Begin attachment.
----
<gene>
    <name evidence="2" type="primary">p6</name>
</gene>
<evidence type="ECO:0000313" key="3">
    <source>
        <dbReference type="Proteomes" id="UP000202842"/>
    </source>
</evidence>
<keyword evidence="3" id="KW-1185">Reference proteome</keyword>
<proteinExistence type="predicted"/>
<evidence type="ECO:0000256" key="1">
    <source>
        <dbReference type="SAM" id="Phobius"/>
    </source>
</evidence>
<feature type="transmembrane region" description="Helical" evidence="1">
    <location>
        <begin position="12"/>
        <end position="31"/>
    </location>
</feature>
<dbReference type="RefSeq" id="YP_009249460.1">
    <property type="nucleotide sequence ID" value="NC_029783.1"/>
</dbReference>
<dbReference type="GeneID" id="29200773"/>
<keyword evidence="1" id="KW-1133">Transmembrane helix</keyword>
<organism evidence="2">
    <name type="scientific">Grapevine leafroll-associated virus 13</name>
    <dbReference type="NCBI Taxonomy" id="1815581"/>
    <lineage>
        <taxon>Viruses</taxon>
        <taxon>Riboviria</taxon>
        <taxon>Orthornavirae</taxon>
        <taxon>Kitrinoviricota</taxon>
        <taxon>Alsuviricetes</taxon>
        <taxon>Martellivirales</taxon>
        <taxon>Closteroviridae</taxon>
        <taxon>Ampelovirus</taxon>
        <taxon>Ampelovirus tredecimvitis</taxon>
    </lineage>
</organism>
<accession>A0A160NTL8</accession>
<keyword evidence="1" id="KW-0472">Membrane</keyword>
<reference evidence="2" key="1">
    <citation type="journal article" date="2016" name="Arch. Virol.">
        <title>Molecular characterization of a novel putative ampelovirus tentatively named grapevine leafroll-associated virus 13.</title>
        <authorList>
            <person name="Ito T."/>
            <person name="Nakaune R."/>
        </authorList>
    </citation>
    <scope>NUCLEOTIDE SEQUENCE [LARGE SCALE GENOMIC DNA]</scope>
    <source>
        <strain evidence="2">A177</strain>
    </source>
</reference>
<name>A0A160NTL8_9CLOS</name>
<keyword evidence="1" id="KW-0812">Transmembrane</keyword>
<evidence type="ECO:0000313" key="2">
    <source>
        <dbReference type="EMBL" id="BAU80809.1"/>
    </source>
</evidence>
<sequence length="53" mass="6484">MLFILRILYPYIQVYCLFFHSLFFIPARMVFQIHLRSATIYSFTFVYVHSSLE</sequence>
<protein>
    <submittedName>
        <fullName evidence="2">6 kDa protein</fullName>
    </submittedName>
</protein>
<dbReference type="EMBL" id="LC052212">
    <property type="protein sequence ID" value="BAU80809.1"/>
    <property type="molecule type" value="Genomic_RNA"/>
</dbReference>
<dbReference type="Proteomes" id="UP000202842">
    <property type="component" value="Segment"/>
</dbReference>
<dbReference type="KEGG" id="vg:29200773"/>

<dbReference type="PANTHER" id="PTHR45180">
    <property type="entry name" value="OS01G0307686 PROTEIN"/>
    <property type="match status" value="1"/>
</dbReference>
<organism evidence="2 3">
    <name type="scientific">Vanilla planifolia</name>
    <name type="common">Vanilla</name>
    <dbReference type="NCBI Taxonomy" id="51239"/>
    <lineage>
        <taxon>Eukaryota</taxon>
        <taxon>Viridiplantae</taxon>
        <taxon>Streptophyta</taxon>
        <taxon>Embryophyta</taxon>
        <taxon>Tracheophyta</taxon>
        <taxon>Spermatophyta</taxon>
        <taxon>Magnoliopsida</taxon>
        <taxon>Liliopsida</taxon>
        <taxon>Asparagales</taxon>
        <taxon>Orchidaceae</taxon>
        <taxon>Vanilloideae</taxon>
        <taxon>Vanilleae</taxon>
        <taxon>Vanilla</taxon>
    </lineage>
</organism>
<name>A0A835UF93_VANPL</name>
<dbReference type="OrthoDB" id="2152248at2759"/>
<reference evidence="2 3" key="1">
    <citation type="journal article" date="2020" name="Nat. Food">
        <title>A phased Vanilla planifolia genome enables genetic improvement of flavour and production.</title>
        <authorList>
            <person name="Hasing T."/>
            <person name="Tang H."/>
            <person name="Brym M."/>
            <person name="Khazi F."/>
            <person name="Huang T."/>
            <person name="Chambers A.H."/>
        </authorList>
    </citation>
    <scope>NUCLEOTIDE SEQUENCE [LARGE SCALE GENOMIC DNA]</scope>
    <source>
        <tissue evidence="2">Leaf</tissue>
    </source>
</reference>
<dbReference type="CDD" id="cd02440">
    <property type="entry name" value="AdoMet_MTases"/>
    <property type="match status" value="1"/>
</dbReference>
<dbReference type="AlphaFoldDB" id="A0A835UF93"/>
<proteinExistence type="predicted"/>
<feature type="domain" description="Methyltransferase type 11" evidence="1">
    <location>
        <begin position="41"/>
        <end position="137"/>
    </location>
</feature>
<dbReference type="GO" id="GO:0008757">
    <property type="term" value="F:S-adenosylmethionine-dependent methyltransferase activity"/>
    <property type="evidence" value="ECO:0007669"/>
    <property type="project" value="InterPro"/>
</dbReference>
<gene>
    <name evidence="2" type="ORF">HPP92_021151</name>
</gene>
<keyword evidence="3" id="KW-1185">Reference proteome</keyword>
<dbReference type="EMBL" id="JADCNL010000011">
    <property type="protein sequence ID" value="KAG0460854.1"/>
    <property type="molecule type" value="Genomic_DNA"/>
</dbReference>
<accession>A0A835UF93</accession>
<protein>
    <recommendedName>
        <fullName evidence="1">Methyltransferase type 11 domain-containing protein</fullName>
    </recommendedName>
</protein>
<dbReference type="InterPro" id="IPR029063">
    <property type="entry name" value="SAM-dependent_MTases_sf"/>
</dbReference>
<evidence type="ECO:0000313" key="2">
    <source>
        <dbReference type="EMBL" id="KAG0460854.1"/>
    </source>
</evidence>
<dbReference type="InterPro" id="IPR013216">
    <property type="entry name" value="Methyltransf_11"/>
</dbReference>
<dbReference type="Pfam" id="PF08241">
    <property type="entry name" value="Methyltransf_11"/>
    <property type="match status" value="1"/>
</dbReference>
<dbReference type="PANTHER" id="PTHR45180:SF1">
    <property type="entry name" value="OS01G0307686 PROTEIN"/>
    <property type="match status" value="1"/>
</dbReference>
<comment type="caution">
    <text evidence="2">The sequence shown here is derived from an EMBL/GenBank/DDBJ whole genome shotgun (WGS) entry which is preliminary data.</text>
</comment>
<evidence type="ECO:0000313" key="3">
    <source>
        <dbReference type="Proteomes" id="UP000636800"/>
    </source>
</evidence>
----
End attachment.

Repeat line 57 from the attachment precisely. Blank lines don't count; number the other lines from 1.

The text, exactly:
<name>A0A160NTL8_9CLOS</name>